It's really all up to Suzie to decide.

And that, boys and girls, is part of the Mystery.

Thursday, March 24, 2011

Don't Be A Drag, Just Be A Queen

I've been re-reading Bell, Book, and Murder because, well, it's an awesome book (3 books really, published in one collection) and because there just isn't enough fantastic Witch fiction.  There's a  reference from Jeremiah 45: 15-19 in Speak Daggers To Her about the Jews having gone looking for the Goddess.


15 Then all the men who knew that their wives had made offerings to other gods, and all the women who stood by, a great assembly, all the people who lived in Pathros in the land of Egypt, answered Jeremiah:

16  "As for the word that you have spoken to us in the name of the LORD, we will not listen to you.

17  But we will do everything that we have vowed, make offerings to the queen of heaven and pour out drink offerings to her,as we did, both we and our fathers, our kings and our officials, in the cities of Judah and in the streets of Jerusalem. For then we had plenty of food, and prospered, and saw no disaster.

18  But since we left off making offerings to the queen of heaven and pouring out drink offerings to her, we have lacked everything and have been consumed by the sword and by famine."

19 And the women said, "When we made offerings to the queen of heaven and poured out drink offerings to her, was it without our husbands’ approval that we made cakes for her bearing her image and poured out drink offerings to her?"

Sound familiar?

I'm a big fan of the Queen of Heaven, whether in Her Catholic disguise(s) or in Her full naked, Pagan glory. 


I've recently set up, not merely a shrine, more like an entire wall and shelf-unit to the Queen of Heaven.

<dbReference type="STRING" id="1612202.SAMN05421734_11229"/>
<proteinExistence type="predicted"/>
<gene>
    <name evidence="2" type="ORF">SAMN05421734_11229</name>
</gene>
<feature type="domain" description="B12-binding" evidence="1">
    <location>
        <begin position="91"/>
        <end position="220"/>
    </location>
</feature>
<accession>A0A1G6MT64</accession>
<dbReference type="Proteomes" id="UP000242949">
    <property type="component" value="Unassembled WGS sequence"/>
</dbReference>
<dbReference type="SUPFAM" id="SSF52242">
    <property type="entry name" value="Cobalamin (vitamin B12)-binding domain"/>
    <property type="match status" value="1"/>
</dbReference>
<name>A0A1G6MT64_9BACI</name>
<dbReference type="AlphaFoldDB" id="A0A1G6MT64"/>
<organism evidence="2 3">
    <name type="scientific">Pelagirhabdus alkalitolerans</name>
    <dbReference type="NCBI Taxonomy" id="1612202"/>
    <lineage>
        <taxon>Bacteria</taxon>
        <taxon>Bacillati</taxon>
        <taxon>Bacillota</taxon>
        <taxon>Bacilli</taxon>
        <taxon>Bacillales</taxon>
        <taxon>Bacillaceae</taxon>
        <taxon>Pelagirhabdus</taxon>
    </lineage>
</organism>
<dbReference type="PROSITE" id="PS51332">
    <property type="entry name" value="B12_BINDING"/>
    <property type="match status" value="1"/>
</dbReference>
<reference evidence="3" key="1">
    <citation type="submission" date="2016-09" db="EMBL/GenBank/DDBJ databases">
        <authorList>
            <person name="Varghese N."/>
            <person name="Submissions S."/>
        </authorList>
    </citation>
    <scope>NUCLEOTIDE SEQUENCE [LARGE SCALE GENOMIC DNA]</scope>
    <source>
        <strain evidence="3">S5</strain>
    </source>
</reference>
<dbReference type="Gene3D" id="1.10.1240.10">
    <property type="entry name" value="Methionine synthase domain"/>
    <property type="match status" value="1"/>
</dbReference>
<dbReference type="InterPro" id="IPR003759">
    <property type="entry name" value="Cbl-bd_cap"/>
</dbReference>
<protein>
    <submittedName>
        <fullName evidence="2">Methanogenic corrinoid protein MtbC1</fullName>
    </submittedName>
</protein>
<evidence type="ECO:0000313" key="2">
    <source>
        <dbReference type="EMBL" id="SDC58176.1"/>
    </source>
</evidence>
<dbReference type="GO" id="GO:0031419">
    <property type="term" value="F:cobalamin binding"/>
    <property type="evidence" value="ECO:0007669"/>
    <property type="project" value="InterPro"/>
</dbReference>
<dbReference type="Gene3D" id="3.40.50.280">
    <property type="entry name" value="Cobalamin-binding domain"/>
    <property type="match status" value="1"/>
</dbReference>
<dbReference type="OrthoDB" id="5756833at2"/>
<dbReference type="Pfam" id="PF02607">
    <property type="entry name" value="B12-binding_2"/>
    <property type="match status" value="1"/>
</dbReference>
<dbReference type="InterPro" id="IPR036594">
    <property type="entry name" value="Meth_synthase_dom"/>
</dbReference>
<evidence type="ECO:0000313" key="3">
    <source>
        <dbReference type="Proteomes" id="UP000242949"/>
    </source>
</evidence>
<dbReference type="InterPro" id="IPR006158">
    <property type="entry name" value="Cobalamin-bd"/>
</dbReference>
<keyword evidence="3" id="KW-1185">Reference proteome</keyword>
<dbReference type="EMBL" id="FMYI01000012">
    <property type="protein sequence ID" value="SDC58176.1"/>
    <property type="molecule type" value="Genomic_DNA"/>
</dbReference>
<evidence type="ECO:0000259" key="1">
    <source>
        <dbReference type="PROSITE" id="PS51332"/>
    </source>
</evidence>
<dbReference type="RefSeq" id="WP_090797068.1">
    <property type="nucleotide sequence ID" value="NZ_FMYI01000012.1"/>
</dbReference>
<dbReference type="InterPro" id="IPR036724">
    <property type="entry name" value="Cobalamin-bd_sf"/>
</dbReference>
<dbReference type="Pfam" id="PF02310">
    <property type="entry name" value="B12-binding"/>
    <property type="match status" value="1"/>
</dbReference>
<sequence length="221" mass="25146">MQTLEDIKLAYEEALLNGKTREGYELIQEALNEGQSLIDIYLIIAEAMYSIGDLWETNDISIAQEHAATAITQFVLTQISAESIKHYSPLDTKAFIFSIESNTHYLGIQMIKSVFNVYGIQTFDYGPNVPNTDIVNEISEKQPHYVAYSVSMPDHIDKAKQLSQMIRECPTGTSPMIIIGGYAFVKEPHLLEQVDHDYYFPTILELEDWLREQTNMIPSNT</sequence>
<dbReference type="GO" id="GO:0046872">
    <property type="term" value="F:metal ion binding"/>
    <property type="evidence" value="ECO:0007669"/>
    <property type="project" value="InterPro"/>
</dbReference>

Knowing that somewhere a Third Waver just had a meltdown, I suggest you light some incense, click play, and join me in joyous idolatry of the Goddess of the Witches.

Wednesday, March 23, 2011

This

"When we become Wiccans, that isn't the end of our religious exploration, but (if we choose) the beginning.  I see a lot of people nowadays who choose to call themselves Wiccan, but who do not seem to be changing themselves in any way.  They seem to view finding the right label to describe themselves as the goal of their spiritual quest.  Once they acquire the label "Wiccan," they breathe a sigh of relief and are done.  They maintain the same values and beliefs as they had before, just under a new name." 

Wednesday, February 16, 2011

Full Moon Musings

"Witches today waste much time on unnecessary matters.  You think these things important, but they are trivialities.  Look to Witchdom for your answers.  Do not mix up East with West and end nowhere.  Toledo held many mysteries that you seek.  But do not stuff your heads with book-learning.  Get down to practice.  It is easier to sit reading a book than it is to practise; but reading books nourishes only the thinking mind.  It is the Inner Mind that needs to feel its own strength.  Dip into the Pool of Memory and find treasure."

"When the full moon is out, you can come close to Witchdom.  The rays of the moon have power, when they bathe the earth with its light.  It is the window, in more ways than one.  You too can see through the window."

- John Brakespeare
Recorded in The Rebirth of Witchcraft by Doreen Valiente


Tonight my altar is red; red with fire, red wine in my wine-cup, and bread sprinkled with wine.  I will make offerings to the Old Lass and the WitchFather using this Witch's Blessing and I will drink in Their name.